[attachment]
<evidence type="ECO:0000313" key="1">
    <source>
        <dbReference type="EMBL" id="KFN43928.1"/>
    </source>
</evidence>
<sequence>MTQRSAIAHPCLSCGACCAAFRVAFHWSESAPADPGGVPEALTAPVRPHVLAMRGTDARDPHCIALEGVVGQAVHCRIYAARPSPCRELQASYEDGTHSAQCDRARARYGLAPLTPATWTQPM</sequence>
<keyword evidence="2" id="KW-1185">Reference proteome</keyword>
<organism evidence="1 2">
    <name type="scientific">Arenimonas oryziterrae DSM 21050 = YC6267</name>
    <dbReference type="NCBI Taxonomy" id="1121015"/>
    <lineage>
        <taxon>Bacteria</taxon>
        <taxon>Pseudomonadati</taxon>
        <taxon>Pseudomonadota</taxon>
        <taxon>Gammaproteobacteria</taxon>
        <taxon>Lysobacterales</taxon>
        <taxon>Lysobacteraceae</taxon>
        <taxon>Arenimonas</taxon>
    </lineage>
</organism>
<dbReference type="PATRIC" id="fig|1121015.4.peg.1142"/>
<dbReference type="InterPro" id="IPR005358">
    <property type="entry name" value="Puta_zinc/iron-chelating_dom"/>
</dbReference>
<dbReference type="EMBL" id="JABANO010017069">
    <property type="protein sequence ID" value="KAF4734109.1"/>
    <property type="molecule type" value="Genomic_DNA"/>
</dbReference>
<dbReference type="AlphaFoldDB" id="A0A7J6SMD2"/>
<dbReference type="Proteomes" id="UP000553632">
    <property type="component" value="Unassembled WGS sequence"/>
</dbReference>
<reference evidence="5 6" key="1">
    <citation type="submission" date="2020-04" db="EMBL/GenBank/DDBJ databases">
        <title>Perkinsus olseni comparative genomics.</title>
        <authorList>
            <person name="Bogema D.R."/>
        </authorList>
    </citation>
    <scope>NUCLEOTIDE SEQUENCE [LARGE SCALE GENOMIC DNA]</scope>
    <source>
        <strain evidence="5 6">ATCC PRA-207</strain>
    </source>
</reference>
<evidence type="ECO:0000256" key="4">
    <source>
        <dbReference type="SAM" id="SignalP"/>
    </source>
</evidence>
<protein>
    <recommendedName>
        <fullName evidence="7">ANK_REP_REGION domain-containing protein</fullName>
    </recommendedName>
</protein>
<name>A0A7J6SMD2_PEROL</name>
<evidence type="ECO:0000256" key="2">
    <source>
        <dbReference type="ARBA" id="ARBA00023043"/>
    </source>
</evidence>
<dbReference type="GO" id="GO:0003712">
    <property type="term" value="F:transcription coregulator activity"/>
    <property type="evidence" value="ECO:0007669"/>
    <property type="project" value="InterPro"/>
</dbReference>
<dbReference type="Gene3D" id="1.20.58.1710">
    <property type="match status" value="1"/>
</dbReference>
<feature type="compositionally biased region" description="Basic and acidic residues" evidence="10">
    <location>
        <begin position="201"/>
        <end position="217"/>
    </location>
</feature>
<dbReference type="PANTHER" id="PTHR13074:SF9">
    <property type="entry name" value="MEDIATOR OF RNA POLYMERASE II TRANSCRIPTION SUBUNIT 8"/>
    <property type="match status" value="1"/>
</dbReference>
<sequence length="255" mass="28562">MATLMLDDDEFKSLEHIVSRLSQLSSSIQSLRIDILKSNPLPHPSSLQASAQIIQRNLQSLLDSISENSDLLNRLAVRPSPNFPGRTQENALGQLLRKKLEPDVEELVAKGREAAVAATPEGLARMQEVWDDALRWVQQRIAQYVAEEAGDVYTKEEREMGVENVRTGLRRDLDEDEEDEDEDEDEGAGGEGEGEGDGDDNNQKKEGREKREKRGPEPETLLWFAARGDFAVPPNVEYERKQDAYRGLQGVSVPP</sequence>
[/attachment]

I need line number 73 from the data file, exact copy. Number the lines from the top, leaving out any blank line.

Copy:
    </location>